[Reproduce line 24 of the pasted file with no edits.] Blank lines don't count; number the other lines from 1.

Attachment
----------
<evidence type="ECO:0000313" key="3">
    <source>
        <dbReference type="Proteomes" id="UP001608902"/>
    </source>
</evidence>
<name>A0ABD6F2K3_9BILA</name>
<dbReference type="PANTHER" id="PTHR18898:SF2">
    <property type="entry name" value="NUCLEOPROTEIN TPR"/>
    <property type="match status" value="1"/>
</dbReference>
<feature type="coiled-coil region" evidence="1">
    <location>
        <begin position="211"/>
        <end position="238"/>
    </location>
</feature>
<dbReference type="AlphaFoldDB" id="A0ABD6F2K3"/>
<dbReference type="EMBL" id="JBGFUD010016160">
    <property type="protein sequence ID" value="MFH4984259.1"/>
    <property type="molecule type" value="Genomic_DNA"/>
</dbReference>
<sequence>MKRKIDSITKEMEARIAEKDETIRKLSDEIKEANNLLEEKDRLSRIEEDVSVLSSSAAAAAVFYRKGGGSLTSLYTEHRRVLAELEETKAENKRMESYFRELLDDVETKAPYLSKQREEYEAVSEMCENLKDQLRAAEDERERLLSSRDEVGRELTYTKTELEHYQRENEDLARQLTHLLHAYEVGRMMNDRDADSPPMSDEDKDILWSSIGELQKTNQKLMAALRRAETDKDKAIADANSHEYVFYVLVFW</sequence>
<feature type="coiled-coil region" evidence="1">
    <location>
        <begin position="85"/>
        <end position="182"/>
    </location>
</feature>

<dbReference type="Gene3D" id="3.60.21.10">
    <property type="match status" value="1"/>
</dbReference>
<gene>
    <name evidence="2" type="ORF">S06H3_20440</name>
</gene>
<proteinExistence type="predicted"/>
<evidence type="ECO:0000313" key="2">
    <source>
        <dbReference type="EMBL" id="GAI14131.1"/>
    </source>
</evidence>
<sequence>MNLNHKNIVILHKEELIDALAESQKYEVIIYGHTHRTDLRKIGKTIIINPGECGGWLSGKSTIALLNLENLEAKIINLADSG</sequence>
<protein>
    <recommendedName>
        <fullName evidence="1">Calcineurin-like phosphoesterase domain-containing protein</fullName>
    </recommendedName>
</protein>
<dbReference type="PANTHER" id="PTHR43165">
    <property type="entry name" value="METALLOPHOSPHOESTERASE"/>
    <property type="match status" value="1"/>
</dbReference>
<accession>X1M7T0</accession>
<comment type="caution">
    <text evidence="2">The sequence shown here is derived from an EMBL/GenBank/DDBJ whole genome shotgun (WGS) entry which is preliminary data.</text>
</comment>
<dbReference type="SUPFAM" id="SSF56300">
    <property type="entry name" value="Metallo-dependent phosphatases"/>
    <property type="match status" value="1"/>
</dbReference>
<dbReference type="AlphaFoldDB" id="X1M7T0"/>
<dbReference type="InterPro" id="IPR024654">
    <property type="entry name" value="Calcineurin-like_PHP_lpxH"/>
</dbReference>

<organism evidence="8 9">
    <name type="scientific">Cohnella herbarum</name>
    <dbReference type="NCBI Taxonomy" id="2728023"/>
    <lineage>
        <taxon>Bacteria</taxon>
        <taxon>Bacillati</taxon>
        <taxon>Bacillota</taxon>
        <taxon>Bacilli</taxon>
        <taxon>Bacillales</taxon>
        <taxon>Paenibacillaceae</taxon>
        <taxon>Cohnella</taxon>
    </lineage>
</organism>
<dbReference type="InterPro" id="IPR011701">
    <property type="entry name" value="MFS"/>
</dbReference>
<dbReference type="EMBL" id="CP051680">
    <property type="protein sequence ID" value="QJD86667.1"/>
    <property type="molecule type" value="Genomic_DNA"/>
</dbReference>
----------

    <location>